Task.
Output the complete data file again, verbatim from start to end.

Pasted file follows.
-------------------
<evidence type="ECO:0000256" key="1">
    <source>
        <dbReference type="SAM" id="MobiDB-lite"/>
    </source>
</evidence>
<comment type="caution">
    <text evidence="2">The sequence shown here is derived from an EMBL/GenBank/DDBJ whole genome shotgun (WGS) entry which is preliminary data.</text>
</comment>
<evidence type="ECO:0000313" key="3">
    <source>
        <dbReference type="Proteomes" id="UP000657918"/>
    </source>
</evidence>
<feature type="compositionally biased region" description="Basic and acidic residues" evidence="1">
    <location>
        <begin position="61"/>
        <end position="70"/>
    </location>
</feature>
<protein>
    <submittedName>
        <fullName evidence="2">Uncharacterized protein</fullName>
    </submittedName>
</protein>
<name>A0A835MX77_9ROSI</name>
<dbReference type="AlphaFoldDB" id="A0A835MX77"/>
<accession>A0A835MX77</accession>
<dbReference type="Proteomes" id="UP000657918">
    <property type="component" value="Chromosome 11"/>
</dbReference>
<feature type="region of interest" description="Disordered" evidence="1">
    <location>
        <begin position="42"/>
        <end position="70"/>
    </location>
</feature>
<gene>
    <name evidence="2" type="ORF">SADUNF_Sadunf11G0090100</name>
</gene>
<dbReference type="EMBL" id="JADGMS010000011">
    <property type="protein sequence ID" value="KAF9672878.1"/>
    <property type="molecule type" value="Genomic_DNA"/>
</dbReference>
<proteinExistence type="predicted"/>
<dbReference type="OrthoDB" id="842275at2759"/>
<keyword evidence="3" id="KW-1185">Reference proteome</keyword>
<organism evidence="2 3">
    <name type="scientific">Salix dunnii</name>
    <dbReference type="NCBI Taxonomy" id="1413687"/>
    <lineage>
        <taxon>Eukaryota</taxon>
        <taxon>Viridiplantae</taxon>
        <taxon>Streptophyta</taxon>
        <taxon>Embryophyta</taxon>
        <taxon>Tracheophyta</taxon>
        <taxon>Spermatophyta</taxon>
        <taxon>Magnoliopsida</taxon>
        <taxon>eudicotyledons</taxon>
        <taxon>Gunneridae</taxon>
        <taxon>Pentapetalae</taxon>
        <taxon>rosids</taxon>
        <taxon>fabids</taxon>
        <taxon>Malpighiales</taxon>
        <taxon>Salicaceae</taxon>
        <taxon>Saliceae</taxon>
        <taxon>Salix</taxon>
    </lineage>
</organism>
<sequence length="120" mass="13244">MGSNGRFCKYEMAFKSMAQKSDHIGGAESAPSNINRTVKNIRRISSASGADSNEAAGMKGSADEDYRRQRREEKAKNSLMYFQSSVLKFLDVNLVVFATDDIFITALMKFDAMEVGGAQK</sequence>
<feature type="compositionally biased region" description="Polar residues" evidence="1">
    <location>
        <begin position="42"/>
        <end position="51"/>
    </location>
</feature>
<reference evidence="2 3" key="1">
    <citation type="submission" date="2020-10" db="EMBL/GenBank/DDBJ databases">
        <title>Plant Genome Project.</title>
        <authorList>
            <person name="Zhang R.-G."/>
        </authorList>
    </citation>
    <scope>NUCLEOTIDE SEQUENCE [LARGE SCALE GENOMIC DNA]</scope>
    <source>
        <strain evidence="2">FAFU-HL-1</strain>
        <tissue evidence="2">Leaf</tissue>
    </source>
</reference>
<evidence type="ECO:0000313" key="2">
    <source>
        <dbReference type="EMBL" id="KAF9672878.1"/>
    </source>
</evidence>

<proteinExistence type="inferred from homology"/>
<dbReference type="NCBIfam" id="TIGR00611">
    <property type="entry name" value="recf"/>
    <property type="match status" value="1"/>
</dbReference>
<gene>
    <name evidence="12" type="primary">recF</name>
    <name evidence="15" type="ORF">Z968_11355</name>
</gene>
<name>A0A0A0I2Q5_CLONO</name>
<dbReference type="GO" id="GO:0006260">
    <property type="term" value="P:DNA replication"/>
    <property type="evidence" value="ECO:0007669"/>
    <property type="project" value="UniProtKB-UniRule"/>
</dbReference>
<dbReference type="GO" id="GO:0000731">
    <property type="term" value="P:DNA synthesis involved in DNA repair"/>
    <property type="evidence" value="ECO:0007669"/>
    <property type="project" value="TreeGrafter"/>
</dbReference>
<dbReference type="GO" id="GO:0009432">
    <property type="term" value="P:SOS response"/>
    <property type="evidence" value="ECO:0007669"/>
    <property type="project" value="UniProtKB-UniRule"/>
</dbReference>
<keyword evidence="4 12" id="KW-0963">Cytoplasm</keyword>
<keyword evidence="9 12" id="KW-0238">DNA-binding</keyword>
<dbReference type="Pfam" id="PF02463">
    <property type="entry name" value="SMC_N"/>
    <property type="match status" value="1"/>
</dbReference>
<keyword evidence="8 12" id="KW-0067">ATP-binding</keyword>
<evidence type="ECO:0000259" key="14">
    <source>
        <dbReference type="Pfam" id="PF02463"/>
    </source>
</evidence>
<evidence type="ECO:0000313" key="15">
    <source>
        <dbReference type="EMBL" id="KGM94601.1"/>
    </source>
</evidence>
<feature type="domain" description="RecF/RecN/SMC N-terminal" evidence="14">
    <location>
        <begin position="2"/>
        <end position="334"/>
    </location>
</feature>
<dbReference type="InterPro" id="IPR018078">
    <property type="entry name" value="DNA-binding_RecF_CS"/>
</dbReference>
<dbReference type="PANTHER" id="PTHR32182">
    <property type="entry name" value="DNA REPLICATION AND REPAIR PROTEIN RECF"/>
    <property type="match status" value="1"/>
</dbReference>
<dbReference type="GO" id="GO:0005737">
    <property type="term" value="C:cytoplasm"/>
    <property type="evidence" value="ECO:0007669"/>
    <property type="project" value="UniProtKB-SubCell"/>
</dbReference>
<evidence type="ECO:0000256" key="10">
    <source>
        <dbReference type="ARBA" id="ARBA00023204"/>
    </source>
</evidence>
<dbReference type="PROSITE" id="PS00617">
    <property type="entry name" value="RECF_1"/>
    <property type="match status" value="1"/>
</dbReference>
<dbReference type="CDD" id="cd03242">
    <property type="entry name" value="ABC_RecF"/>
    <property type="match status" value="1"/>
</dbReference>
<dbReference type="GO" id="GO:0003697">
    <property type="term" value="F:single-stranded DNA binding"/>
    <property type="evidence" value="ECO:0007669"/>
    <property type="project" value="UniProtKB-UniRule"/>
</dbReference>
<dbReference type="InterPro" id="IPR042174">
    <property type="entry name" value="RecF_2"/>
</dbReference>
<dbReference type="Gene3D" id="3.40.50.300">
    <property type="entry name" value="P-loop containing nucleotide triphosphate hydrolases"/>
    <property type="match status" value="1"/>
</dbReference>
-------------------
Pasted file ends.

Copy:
<evidence type="ECO:0000256" key="1">
    <source>
        <dbReference type="SAM" id="MobiDB-lite"/>
    </source>
</evidence>
<comment type="caution">
    <text evidence="2">The sequence shown here is derived from an EMBL/GenBank/DDBJ whole genome shotgun (WGS) entry which is preliminary data.</text>
</comment>
<evidence type="ECO:0000313" key="3">
    <source>
        <dbReference type="Proteomes" id="UP000657918"/>
    </source>
</evidence>
<feature type="compositionally biased region" description="Basic and acidic residues" evidence="1">
    <location>
        <begin position="61"/>
        <end position="70"/>
    </location>
</feature>
<protein>
    <submittedName>
        <fullName evidence="2">Uncharacterized protein</fullName>
    </submittedName>
</protein>
<name>A0A835MX77_9ROSI</name>
<dbReference type="AlphaFoldDB" id="A0A835MX77"/>
<accession>A0A835MX77</accession>
<dbReference type="Proteomes" id="UP000657918">
    <property type="component" value="Chromosome 11"/>
</dbReference>
<feature type="region of interest" description="Disordered" evidence="1">
    <location>
        <begin position="42"/>
        <end position="70"/>
    </location>
</feature>
<gene>
    <name evidence="2" type="ORF">SADUNF_Sadunf11G0090100</name>
</gene>
<dbReference type="EMBL" id="JADGMS010000011">
    <property type="protein sequence ID" value="KAF9672878.1"/>
    <property type="molecule type" value="Genomic_DNA"/>
</dbReference>
<proteinExistence type="predicted"/>
<dbReference type="OrthoDB" id="842275at2759"/>
<keyword evidence="3" id="KW-1185">Reference proteome</keyword>
<organism evidence="2 3">
    <name type="scientific">Salix dunnii</name>
    <dbReference type="NCBI Taxonomy" id="1413687"/>
    <lineage>
        <taxon>Eukaryota</taxon>
        <taxon>Viridiplantae</taxon>
        <taxon>Streptophyta</taxon>
        <taxon>Embryophyta</taxon>
        <taxon>Tracheophyta</taxon>
        <taxon>Spermatophyta</taxon>
        <taxon>Magnoliopsida</taxon>
        <taxon>eudicotyledons</taxon>
        <taxon>Gunneridae</taxon>
        <taxon>Pentapetalae</taxon>
        <taxon>rosids</taxon>
        <taxon>fabids</taxon>
        <taxon>Malpighiales</taxon>
        <taxon>Salicaceae</taxon>
        <taxon>Saliceae</taxon>
        <taxon>Salix</taxon>
    </lineage>
</organism>
<sequence length="120" mass="13244">MGSNGRFCKYEMAFKSMAQKSDHIGGAESAPSNINRTVKNIRRISSASGADSNEAAGMKGSADEDYRRQRREEKAKNSLMYFQSSVLKFLDVNLVVFATDDIFITALMKFDAMEVGGAQK</sequence>
<feature type="compositionally biased region" description="Polar residues" evidence="1">
    <location>
        <begin position="42"/>
        <end position="51"/>
    </location>
</feature>
<reference evidence="2 3" key="1">
    <citation type="submission" date="2020-10" db="EMBL/GenBank/DDBJ databases">
        <title>Plant Genome Project.</title>
        <authorList>
            <person name="Zhang R.-G."/>
        </authorList>
    </citation>
    <scope>NUCLEOTIDE SEQUENCE [LARGE SCALE GENOMIC DNA]</scope>
    <source>
        <strain evidence="2">FAFU-HL-1</strain>
        <tissue evidence="2">Leaf</tissue>
    </source>
</reference>
<evidence type="ECO:0000313" key="2">
    <source>
        <dbReference type="EMBL" id="KAF9672878.1"/>
    </source>
</evidence>

<proteinExistence type="inferred from homology"/>
<dbReference type="NCBIfam" id="TIGR00611">
    <property type="entry name" value="recf"/>
    <property type="match status" value="1"/>
</dbReference>
<gene>
    <name evidence="12" type="primary">recF</name>
    <name evidence="15" type="ORF">Z968_11355</name>
</gene>
<name>A0A0A0I2Q5_CLONO</name>
<dbReference type="GO" id="GO:0006260">
    <property type="term" value="P:DNA replication"/>
    <property type="evidence" value="ECO:0007669"/>
    <property type="project" value="UniProtKB-UniRule"/>
</dbReference>
<dbReference type="GO" id="GO:0000731">
    <property type="term" value="P:DNA synthesis involved in DNA repair"/>
    <property type="evidence" value="ECO:0007669"/>
    <property type="project" value="TreeGrafter"/>
</dbReference>
<dbReference type="GO" id="GO:0009432">
    <property type="term" value="P:SOS response"/>
    <property type="evidence" value="ECO:0007669"/>
    <property type="project" value="UniProtKB-UniRule"/>
</dbReference>
<keyword evidence="4 12" id="KW-0963">Cytoplasm</keyword>
<keyword evidence="9 12" id="KW-0238">DNA-binding</keyword>
<dbReference type="Pfam" id="PF02463">
    <property type="entry name" value="SMC_N"/>
    <property type="match status" value="1"/>
</dbReference>
<keyword evidence="8 12" id="KW-0067">ATP-binding</keyword>
<evidence type="ECO:0000259" key="14">
    <source>
        <dbReference type="Pfam" id="PF02463"/>
    </source>
</evidence>
<evidence type="ECO:0000313" key="15">
    <source>
        <dbReference type="EMBL" id="KGM94601.1"/>
    </source>
</evidence>
<feature type="domain" description="RecF/RecN/SMC N-terminal" evidence="14">
    <location>
        <begin position="2"/>
        <end position="334"/>
    </location>
</feature>
<dbReference type="InterPro" id="IPR018078">
    <property type="entry name" value="DNA-binding_RecF_CS"/>
</dbReference>
<dbReference type="PANTHER" id="PTHR32182">
    <property type="entry name" value="DNA REPLICATION AND REPAIR PROTEIN RECF"/>
    <property type="match status" value="1"/>
</dbReference>
<dbReference type="GO" id="GO:0005737">
    <property type="term" value="C:cytoplasm"/>
    <property type="evidence" value="ECO:0007669"/>
    <property type="project" value="UniProtKB-SubCell"/>
</dbReference>
<evidence type="ECO:0000256" key="10">
    <source>
        <dbReference type="ARBA" id="ARBA00023204"/>
    </source>
</evidence>
<dbReference type="PROSITE" id="PS00617">
    <property type="entry name" value="RECF_1"/>
    <property type="match status" value="1"/>
</dbReference>
<dbReference type="CDD" id="cd03242">
    <property type="entry name" value="ABC_RecF"/>
    <property type="match status" value="1"/>
</dbReference>
<dbReference type="GO" id="GO:0003697">
    <property type="term" value="F:single-stranded DNA binding"/>
    <property type="evidence" value="ECO:0007669"/>
    <property type="project" value="UniProtKB-UniRule"/>
</dbReference>
<dbReference type="InterPro" id="IPR042174">
    <property type="entry name" value="RecF_2"/>
</dbReference>
<dbReference type="Gene3D" id="3.40.50.300">
    <property type="entry name" value="P-loop containing nucleotide triphosphate hydrolases"/>
    <property type="match status" value="1"/>
</dbReference>